Stack Overflow is a community of 4.7 million programmers, just like you, helping each other.

Join them; it only takes a minute:

Sign up
Join the Stack Overflow community to:
  1. Ask programming questions
  2. Answer and help your peers
  3. Get recognized for your expertise

What are the limitations for parameters when calling C# methods from VBA code using COM interop?

I'm finding that if I call a method that takes a single simple type (string, int, etc) it works, but calling a method that takes a custom class as a parameter fails - with a 'Type Mismatch' error while compiling the VBA code.

C# code:

public namespace foo {
    public class XXX { }

    public class Service {
        public setString(String val) { ... }
        public setXXX(XXX val) { ... }
    }
}

VBA Code:

Dim service As New foo.Service
service.setString("this works")

Dim complexClass as New foo.XXX 

Rem This fails with a type mismatch error
service.setXXX(complexClass)

As mentioned above, the VBA compiler chokes on this line: service.setXXX(complexClass)

Any thoughts?

share|improve this question
    
Sorry for not posting an answer. Rather, I have a suggestion: If you are going to be doing any serious amount of COM-interop (eithe r.NET consuming COM objects, or COM objects accessing .NET objects through a COM-Callable-Wrapper, PLEASE buy yourself this book: amazon.com/NET-COM-Complete-Interoperability-Guide/dp/… If it's not in that book, you don't need to know it. – Yoopergeek Jan 7 '10 at 19:41
    
Does XXX implement any interfaces? – Hans Passant Jan 7 '10 at 20:39

The method signatures for setString and setXXX are incomplete in your sample code since it does not state whether it returns void or any other data type. If setXXX returns void, try removing the parenthesis around the parameter(s) on VBA’s method call to it such as in:

service.setXXX complexClass

Explanation:

In VBA, you should not enclose sub-rotine's arguments in parenthesis. That can be verified easily creating a sub-routine with two parameters and trying to call it wrapping the arguments in parenthesis:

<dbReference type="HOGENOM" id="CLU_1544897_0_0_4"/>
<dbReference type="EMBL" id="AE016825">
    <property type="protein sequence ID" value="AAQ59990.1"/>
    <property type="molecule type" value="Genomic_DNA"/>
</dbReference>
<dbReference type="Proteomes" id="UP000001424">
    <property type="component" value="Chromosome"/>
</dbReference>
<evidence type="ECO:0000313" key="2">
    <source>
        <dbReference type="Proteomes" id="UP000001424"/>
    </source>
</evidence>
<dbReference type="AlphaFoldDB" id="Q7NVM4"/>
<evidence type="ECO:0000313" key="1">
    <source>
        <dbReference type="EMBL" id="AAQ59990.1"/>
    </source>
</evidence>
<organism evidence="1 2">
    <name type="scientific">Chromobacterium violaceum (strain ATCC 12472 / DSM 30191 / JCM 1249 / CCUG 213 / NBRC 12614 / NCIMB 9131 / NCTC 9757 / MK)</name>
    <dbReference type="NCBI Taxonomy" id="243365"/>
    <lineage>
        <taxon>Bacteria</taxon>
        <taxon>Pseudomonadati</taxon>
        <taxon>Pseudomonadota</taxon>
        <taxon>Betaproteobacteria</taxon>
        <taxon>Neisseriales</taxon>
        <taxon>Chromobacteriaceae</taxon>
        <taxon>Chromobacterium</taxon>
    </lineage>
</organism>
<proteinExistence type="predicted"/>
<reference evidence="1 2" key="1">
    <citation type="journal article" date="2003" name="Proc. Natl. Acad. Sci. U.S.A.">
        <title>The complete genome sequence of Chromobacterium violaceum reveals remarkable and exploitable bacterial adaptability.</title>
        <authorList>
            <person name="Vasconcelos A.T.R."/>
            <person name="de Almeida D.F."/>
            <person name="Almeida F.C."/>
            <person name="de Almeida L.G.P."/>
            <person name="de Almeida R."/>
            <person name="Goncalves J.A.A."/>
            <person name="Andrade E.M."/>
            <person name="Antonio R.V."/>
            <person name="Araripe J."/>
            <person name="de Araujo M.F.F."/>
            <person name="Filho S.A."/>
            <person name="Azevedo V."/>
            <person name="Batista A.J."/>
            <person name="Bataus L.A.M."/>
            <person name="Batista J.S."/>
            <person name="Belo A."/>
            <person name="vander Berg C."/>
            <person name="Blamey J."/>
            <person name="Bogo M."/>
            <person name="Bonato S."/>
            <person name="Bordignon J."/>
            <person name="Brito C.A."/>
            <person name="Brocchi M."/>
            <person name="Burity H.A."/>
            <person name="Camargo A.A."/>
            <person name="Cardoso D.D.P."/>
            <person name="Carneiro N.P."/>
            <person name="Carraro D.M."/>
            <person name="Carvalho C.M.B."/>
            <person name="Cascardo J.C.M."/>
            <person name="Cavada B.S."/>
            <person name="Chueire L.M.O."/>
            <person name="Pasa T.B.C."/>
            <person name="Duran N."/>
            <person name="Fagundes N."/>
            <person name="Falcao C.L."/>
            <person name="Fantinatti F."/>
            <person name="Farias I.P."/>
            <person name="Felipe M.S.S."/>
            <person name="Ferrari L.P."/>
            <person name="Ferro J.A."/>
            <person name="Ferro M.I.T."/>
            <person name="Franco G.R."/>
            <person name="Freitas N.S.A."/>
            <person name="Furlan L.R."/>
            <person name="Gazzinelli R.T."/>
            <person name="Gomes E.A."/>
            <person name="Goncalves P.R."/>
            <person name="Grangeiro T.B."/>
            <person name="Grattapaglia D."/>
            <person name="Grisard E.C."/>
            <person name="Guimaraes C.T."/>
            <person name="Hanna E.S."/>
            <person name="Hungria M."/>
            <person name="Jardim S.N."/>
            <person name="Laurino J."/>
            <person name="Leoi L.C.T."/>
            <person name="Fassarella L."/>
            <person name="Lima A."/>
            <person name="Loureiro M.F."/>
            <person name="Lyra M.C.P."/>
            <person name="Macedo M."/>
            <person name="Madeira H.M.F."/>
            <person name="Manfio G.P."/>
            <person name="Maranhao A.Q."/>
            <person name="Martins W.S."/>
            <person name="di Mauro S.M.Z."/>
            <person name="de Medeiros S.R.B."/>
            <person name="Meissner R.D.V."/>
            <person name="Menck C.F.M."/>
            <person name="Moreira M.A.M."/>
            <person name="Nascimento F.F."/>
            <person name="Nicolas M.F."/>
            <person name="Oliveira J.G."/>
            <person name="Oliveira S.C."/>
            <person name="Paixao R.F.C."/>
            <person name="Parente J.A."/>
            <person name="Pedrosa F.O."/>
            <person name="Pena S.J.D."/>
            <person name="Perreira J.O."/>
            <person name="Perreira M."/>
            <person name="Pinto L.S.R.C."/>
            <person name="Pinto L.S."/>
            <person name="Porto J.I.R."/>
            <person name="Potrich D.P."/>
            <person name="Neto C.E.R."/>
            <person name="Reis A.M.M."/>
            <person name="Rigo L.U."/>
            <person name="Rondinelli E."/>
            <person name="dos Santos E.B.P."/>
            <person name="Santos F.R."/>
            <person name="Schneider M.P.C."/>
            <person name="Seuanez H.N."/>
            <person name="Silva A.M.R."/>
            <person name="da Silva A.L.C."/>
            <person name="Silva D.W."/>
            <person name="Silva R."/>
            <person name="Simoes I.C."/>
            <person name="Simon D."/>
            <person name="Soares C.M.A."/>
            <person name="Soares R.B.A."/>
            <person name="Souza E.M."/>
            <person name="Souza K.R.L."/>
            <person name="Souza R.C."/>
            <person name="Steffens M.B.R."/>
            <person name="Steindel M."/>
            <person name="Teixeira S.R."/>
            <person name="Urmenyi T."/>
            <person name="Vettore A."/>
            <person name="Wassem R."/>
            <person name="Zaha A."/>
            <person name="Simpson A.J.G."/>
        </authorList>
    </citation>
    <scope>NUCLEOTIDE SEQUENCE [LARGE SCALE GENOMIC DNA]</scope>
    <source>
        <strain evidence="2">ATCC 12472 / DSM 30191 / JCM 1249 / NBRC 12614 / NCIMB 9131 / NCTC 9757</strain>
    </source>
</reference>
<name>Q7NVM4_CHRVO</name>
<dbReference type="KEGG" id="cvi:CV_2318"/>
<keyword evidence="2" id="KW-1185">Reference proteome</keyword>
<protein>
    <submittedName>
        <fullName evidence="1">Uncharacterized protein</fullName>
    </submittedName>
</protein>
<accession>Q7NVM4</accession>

//C#
public void setXXX2(XXX val, XXX val2) { }

.

'VB
service.setXXX2 (complexClass, complexClass) 'Error

Back to your example, when you wrapped your single argument inside parenthesis, you created a Parenthesized Expression, which evaluates to a simple data value - of type String in this case.

You can see that for your self adding a new method - which I called GetParameterType - to your class for testing purposes:

public class Service { 
    public void setString(String val) {  }
    public void setXXX(XXX val) { }
    public void setXXX2(XXX val, XXX val2) { }

    public string GetParameterType(object val) {
        return val.GetType().Name;
    }
} 

Then run the method passing the variable directly and then the variable enclosed in parenthesis.

MsgBox service.GetParameterType(complexClass) ' Returns XXX
MsgBox service.GetParameterType((complexClass)) ' Returns String
share|improve this answer
    
+1, adding paranthesis around method arguments is not correct. It can even change the semantics of a method call from a ByRef to a a ByVal call: stackoverflow.com/questions/1070863/hidden-features-of-vba/… – Dirk Vollmar Jan 7 '10 at 23:13
    
Thanks that's really helpful. One question though, your implementation of GetParameterType doesn't seem to work if I pass it an array from the VB code. It's failing with COR_E_SAFEARRAYTYPEMISMATCH. I tried creating a similar method that takes object[] as it's parameter with the same result. Any thoughts? – matt Jan 8 '10 at 3:40

Your Answer

 
discard

By posting your answer, you agree to the privacy policy and terms of service.

Not the answer you're looking for? Browse other questions tagged or ask your own question.